"Domestic production gross receipts" is defined as gross receipts from:
A. the sale, exchange, lease, rental or license of:
- tangible personal property, computer software, and sound recordings manufactured, produced, grown or extracted by the taxpayer in whole or "significant part" in the United States,
- any motion picture film or videotape produced by the taxpayer so long as at least 50 percent of the compensation (including film rights and residuals) attributable to acting, directing, and production compensation is attributable to services performed in the United States, and
- electricity, natural gas or potable water produced in the United States (but not to the extent attributable to the transmission or distribution thereof);
B. construction performed in the United States; and
C. engineering or architectural services performed in the United States for U.S. construction projects.
Gross receipts from some activities that might otherwise be "domestic production gross receipts" are specifically excluded. For instance, gross receipts from the lease, license or rental of property for use by any person related to the taxpayer are not considered "domestic production gross receipts." However, gross receipts from the sale of property to a related party appear to be eligible for "domestic production gross receipts" treatment. In addition, gross receipts from the sale of food and beverages prepared by the taxpayer at a restaurant or for carry out purposes are not considered "domestic production gross receipts."
The production activity deduction brings with it a wide array of interpretive issues and planning considerations. The scope and extent of what constitutes manufacturing or production activities is not entirely clear. Similarly, there are ambiguities as to whether a given production-related function is an eligible activity or falls within one of the functions specifically excluded from qualified production activity status. Maximizing the benefits from the deduction will take significant planning and, in some cases, may necessitate a restructuring of operations. Thus, in some cases, what are by themselves not qualifying activities may, when combined with other functions, legitimately generate domestic production gross receipts. Where certain transactions with related parties do not generate qualifying gross receipts, a restructuring to expand the functions of the producing entity may permit a taxpayer to deal directly with unrelated customers and therefore earn domestic production gross receipts. Where comprehensive restructuring is not commercially reasonable, the producing entity may nonetheless be able to generate some domestic production gross receipts, subject to ensuring that its affiliates report arm's length profits for the functions they carry out.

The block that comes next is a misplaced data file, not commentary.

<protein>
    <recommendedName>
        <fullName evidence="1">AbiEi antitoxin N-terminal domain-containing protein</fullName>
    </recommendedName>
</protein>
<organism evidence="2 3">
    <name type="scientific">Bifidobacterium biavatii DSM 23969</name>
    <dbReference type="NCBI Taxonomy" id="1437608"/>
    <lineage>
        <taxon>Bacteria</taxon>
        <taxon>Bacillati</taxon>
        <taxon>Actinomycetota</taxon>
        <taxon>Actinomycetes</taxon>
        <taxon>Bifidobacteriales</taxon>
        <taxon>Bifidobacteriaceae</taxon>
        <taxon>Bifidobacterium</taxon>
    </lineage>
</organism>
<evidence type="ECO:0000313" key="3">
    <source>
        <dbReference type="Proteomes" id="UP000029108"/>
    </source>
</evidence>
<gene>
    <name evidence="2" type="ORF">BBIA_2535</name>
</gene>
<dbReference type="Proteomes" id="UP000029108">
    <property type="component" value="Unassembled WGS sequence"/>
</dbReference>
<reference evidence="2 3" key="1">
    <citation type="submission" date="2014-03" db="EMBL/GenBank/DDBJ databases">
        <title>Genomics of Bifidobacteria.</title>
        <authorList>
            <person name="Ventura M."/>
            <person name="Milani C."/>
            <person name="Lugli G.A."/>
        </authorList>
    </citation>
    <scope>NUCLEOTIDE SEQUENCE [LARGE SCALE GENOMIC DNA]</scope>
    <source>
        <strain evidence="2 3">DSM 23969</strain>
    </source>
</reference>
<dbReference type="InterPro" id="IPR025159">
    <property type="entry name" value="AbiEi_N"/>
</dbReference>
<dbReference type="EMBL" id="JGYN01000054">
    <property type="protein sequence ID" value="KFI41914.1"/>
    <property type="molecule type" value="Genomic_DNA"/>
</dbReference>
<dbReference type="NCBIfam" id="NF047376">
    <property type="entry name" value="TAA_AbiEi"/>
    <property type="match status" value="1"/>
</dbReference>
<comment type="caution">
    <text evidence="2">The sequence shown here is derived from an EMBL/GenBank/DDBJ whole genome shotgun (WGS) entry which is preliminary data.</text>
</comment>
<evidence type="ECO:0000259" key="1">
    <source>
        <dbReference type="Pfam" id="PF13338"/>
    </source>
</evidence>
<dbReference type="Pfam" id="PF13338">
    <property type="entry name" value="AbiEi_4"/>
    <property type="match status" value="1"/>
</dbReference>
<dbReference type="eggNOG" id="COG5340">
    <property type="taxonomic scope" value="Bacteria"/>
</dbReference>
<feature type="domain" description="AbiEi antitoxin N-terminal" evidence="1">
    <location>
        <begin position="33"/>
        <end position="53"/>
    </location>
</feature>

Buchanan Ingersoll & Rooney has assisted clients on the federal and state income tax levels in dealing with issues that will be of importance in applying the new production activity deduction, such as the categorization of income and maximization of tax benefits that are targeted to manufacturers or producers. The firm has more than 40 years of experience in tax accounting issues, and can assist eligible taxpayers in analyzing how to allocate expenses to qualifying receipts. In addition, the firm has handled many matters in the transfer pricing area, not just in helping to establish defensible transfer prices between affiliates, but also in restructuring functions to minimize overall taxes based on detailed functional analyses. This experience can help our clients determine whether and how they can maximize the benefits from the new production activity deduction.